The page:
Monday, March 31, 2014

On Finishing a Draft (Again)

The other day I finished working on a draft of a novel that I have been revising (on and off) for five years. This was version number 4.

There will be a draft 5.

Writing this draft almost killed me (in order to meet a totally self-imposed deadline, I worked 6 to 10 hours a day for 46 days in a row)

--but it also taught me the greatest truth I know about writing (again).

Trust the process.

Say it with me, people:




I understand this mantra now at the very core of my being. I say it at the beginning of every new project. I say it somewhere in the middle. And I say it at the end. Most of the time I don't even believe it.

And then I do.

Trusting the process means:

  • pushing forward, writing every day whether or not you want to/feel like it/care/have fantasies about flinging your laptop through a plate glass window
  • focusing on the day's goal--whatever it happens to be--a passage, a scene, a chapter, a word count, a character arc, a plot line, etc.--and not worrying about what you will have to work on the next day (or God forbid, next week) 
  • pushing out of your mind if this story is any good, if it will ever sell, what your agent or editor will think, and/or what the bloggers on Goodreads will say. I heard once that every writer has an ideal reader in mind while writing--this is the person you imagine reading and responding and it is the person you most hope to please. My ideal readers are my husband--who is extremely critical, and yet, I admit, nearly always right, and my writing critique partner Donna, who knows exactly what to say and how to say it and who has kept me from jumping off a ledge too many times to discuss here. I need both of them in my writing life. I also need to push them out of my mind during writing sessions.
  • celebrating small successes and going easy on yourself when you feel like you've failed. 
  • reminding yourself and then believing it--that this is only a draft and you will finish it, and if you have to, (likely) you can pick it up again and go back in, knowing that each time you really are getting closer and closer to that nebulously termed "right" feeling of completeness.

A few months ago I was chatting with one of my favorite writers Rae Carson. We had volunteered for Small Business Saturday to work at our local children's bookstore Cover to Cover. Small Business Saturday, unfortunately, turned out to have been poorly scheduled in our town of Columbus Ohio--it coincided with a college home football game and not just any college. The store is about 10 minutes away from where the Ohio State Buckeyes play.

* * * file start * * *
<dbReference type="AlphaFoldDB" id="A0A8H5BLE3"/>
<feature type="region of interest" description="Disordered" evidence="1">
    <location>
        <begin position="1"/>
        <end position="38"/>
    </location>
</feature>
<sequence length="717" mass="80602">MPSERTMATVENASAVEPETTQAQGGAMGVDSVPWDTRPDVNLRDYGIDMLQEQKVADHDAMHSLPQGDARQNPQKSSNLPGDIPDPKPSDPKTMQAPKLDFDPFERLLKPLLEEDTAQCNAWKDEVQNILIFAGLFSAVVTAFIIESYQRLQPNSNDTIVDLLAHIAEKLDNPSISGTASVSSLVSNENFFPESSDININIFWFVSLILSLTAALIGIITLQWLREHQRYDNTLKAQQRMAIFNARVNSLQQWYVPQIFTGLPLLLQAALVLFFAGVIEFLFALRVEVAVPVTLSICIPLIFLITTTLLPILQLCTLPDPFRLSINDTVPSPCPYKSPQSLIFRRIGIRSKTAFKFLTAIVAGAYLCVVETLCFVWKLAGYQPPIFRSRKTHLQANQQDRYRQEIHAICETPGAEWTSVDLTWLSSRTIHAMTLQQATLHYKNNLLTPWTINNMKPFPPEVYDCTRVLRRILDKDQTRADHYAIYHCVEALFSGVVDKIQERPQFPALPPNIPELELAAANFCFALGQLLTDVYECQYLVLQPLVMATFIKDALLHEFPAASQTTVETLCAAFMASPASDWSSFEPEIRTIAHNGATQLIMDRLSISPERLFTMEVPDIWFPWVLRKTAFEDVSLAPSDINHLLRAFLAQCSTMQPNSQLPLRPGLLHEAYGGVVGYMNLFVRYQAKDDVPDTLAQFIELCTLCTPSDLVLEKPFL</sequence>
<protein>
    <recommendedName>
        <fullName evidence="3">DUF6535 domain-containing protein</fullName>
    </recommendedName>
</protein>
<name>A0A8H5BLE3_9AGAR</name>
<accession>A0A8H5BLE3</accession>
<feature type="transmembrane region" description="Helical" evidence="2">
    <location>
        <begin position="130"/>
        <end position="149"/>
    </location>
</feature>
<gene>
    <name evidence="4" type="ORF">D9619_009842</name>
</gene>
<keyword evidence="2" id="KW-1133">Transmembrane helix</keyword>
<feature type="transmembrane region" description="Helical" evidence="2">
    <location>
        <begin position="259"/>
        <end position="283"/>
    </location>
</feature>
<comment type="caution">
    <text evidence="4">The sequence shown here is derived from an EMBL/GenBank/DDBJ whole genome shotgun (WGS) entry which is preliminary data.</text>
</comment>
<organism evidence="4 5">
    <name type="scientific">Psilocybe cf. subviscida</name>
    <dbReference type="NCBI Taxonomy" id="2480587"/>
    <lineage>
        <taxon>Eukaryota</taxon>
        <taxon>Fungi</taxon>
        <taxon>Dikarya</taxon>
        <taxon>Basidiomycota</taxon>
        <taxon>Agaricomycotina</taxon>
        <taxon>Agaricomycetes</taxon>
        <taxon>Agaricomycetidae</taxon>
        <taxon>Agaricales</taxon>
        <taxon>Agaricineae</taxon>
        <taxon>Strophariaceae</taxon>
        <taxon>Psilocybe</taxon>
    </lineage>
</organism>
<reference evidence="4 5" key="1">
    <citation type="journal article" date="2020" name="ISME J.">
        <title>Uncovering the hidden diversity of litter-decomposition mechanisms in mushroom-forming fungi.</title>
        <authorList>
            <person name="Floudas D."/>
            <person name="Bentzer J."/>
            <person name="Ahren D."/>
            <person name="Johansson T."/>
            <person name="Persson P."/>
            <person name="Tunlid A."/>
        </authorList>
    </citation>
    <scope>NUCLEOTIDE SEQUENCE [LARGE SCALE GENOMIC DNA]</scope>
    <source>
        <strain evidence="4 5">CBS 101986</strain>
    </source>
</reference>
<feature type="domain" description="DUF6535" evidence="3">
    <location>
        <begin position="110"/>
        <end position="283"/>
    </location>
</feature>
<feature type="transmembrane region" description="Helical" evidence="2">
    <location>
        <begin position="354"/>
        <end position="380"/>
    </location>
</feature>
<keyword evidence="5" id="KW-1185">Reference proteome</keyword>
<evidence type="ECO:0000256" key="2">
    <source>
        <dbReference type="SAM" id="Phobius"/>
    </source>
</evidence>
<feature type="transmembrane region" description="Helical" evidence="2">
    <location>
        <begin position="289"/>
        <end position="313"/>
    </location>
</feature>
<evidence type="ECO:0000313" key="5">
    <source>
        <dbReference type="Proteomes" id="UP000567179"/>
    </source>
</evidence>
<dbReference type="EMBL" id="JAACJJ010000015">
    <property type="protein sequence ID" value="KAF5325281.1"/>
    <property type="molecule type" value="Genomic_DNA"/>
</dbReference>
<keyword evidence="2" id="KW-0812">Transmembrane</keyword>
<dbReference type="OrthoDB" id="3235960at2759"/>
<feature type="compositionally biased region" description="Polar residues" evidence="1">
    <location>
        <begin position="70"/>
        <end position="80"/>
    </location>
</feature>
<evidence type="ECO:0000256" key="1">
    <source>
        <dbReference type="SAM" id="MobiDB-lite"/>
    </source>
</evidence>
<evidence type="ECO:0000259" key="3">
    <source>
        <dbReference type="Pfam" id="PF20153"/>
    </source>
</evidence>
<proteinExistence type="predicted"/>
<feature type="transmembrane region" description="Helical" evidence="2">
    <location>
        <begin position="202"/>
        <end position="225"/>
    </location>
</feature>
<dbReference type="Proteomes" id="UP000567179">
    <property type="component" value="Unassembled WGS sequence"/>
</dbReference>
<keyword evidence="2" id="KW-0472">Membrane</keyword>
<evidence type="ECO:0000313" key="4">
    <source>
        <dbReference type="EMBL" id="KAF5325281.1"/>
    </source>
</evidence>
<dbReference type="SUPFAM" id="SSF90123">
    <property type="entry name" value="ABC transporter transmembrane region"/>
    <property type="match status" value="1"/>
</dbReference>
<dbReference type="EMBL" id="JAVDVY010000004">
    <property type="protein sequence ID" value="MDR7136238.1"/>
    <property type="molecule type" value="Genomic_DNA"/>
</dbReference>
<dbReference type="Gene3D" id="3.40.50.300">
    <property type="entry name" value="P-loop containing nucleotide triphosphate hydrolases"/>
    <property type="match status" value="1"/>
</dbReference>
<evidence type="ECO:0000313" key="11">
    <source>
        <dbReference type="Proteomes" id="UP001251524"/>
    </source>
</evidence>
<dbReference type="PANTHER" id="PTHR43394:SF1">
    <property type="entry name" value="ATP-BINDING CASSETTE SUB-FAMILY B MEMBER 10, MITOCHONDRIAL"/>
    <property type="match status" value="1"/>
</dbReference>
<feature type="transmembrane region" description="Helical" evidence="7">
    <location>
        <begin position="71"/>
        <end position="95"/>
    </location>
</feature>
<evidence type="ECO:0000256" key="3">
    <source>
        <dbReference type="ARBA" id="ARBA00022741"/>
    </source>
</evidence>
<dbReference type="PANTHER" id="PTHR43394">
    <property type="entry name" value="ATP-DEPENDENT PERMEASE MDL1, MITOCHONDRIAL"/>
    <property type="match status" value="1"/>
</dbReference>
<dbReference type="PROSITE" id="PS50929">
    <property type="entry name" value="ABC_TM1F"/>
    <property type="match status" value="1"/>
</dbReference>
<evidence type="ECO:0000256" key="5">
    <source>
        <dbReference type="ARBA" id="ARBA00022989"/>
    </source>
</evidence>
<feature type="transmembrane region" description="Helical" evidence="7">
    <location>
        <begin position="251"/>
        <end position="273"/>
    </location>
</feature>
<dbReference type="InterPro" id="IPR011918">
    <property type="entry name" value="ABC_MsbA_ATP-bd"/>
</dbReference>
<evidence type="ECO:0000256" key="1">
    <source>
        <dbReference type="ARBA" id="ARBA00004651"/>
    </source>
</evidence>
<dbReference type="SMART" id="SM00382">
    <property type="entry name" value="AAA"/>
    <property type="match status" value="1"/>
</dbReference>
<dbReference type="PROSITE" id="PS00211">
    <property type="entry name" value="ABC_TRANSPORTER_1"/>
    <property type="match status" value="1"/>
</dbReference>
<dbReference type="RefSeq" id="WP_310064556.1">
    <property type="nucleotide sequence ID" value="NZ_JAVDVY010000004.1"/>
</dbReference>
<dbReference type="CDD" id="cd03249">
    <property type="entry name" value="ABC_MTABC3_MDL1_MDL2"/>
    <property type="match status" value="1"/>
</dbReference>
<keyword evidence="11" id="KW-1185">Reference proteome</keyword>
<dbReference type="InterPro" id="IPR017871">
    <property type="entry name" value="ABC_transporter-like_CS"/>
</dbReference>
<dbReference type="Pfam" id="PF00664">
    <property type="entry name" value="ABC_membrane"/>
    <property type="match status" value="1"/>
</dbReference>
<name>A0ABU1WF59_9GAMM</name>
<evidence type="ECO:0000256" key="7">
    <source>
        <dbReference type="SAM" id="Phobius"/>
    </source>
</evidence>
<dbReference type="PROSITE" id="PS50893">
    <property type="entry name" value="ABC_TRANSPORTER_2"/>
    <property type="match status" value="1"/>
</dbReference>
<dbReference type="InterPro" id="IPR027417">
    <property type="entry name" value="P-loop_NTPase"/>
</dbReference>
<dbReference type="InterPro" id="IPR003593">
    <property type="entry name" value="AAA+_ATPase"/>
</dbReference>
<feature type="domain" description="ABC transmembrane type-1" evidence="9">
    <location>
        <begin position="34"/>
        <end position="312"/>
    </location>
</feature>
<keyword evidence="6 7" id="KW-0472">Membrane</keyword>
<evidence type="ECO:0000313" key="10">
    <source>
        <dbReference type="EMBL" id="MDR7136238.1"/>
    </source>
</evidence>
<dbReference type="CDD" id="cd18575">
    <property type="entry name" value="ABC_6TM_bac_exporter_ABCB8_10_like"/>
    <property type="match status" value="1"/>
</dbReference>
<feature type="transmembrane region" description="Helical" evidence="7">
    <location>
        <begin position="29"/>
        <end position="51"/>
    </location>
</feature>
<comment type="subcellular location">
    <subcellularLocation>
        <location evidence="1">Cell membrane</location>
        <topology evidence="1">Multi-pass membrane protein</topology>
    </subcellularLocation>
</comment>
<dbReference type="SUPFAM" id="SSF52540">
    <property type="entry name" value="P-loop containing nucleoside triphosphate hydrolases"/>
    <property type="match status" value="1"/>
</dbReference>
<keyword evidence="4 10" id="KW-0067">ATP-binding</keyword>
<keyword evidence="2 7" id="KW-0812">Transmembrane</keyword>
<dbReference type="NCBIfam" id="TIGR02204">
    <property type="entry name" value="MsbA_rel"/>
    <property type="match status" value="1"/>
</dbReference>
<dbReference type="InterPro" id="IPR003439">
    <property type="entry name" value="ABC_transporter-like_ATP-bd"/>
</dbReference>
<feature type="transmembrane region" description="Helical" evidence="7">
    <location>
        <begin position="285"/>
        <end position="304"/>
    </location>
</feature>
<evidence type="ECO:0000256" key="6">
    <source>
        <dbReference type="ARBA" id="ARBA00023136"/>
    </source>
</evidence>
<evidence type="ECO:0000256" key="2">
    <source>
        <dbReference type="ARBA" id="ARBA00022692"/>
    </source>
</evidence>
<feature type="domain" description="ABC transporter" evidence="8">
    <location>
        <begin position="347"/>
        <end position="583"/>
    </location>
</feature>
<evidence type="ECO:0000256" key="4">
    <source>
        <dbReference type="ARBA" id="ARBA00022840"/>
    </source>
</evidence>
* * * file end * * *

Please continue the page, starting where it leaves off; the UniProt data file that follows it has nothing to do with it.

Rae and I spent quite a bit of the quiet day in the bookstore chatting--about our favorite books and about the writing life (she is a New York Times best selling author, so let's just say that her writing life is a tad different from mine). But at the same time, there are similarities--ie: figuring out how to balance writing with promoting and with actual living of life with kids and bills and grocery shopping.

At one point the conversation turned to what our latest project is. Rae has a three-book trilogy out, the glorious Girl of Fire and Thorns, and now she is working on writing her next three-book series, something she's already sold on synopsis. When she told me this, my mouth dropped open. I can't even imagine writing under that kind of pressure--selling a book before you've written it... Yikes.

I told her that I was working on a rewrite of a rewrite of a rewrite, and we lamented about how to fit in writing around travelling (I laugh as I write this because Rae's travel schedule dwarfs mine--I think she said she hasn't been home for more than a month at a time in several years). She asked if I had sold the book yet and I said no, and she had a funny expression on her face.

She said something like, Wow, I can't even imagine that kind of pressure.

My mouth dropped open again. What do you mean? I asked.

She said, you're writing something without knowing if it's ever going to go anywhere?

After a pause, I laughed, because this is how I've written every book I've ever written. I've never had a guarantee that anything was going to sell.

We parted that day, probably both feeling sorry for the other person. Okay, that's stupid. I do not feel sorry for Rae Carson. She probably does not feel sorry for me either. So, forget I said that.

My point is, (I think this is my point), that writing is hard for every writer, no matter where you are in the process or in your career.

I know that my friends and family look at my crazy, totally self-imposed work schedule and shake their heads in amazement and confusion. Why not take a day off? Why work so hard for something that you could easily put off for another day? Why work into the night in order to get just one more sentence?

The answer: I don't know.

The answer: it seems to be my process.

And, I trust it.

PS: For the record, I am taking a two-week break from writing. I am traveling soon to the area where I grew up. I will be visiting libraries and schools and reconnecting with old friends and relatives. Stay tuned for all the fun (and pressures of a different kind)...

Friday, March 21, 2014

"Recreating a Living, Breathing History" (Guest Post Mary Cronk Farrell, author of PURE GRIT)

I'm so excited to feature Mary Cronk Farrell, the author of the new book Pure Grit: How American World War II Nurses Survived Battle and Prison Camp in the Pacific on my blog today. I recently read the book and I was blown away by it.